When the original Evil Within dropped, the horror games genre was quite literally dead (with the failures of Resident Evil 6 and all of it’s hopeless spin-offs). The Evil Within wasn’t perfect, but it was nearly there and it was definitely a horrifying experience with it’s visual fidelity and creative horrors.
The Evil Within 2 carries on where the first one let off and we’re put again in the boots of Sebastian Castellanos, who we go through hell with together (again!). The game blends a lot of unique flavors like classic horror tropes mixed with cheap 90’s horror movie vibes. Sebastian, done with his life as a cop, finds out that the lost daughter he was mourning is actually alive and trapped inside a supernatural entity. The whole father/daughter cliche is definitely involved here but it does bring a few unique things to the table.
The Evil Within 2 is unforgiving, just like it’s predecessor. The game does not carry you through any more than the original starting from the very first level. The psychological warfare on the player is turned way down in this one when you compare it with the first but the game still manages to offer a pretty decent survival horror experience.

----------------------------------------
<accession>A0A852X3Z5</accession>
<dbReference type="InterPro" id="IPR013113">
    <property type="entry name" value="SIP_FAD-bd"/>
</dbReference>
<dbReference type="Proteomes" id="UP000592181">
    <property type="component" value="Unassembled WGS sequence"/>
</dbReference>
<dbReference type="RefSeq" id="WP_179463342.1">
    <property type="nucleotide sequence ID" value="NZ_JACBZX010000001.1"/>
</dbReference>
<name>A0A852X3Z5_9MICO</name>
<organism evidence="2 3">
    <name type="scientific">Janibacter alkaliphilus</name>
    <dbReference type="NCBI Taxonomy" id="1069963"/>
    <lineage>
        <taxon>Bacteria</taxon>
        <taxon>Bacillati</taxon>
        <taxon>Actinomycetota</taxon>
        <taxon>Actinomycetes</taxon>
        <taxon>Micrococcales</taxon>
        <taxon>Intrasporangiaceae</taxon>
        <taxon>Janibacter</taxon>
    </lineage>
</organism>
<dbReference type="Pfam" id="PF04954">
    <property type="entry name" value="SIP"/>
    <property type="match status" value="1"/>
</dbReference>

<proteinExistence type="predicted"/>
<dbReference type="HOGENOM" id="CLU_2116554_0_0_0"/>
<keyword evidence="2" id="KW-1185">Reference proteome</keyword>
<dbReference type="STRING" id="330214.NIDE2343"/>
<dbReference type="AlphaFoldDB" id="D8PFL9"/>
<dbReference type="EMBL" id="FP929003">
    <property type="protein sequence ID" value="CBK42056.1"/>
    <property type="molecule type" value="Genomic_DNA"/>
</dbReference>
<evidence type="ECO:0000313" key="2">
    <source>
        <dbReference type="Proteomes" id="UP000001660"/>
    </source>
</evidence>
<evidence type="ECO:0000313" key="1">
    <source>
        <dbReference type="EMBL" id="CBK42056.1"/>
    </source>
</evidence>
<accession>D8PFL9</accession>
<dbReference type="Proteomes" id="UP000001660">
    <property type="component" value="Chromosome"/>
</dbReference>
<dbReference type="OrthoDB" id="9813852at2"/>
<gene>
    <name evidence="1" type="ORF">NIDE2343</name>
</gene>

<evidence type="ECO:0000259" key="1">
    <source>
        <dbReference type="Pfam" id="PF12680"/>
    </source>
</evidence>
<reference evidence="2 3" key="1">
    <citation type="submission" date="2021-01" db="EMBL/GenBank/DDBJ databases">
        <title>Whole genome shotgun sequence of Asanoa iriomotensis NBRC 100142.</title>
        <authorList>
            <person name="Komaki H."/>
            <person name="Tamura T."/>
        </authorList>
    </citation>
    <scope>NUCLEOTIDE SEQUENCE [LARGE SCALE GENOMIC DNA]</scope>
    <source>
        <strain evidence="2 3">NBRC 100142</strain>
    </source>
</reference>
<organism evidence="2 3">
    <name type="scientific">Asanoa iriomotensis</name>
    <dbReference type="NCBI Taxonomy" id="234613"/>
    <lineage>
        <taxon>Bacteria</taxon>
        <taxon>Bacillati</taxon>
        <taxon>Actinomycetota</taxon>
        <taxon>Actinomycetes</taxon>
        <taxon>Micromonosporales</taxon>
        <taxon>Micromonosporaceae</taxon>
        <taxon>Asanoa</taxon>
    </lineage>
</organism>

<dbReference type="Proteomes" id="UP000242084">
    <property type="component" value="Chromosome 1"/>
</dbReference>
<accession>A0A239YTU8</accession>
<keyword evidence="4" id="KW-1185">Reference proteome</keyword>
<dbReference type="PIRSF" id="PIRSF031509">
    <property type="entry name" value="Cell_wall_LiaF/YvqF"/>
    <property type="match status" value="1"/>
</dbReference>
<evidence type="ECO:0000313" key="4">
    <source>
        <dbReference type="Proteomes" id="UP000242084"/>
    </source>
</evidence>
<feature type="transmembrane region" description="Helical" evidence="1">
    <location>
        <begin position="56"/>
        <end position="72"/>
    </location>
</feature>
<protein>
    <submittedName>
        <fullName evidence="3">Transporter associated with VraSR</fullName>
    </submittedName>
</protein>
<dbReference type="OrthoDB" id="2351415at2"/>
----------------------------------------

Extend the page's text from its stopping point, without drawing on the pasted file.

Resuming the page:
The gameplay is exactly what was in the first with a bit of tweaks here and there, the same shebang: conserve bullets, stay in the shadows and occasionally run-and-gun. One of the things that we expected to be better this time around would be the AI, which seems that the coding behind them was as terrifying as they look. The enemies are the same, they pack a punch but can be easily outsmarted which doesn’t force the player to use any creative tactics for getting through levels.
The game still has some pretty daunting moments with suspenseful and nerve-racking cut scenes but it just seems to fall short when it comes to crafting. The resource gathering experience throughout the journey is similar to what you would get in Resident Evil 4 and the progression system gets boring late-game.
For all that it brings, The Evil Within 2 will always be in the shadows of the first game but that shouldn’t put you off of experiencing it. It still manages to give you a good 20+ hours of horror which definitely leaves you the feeling of accomplishment, if nothing else.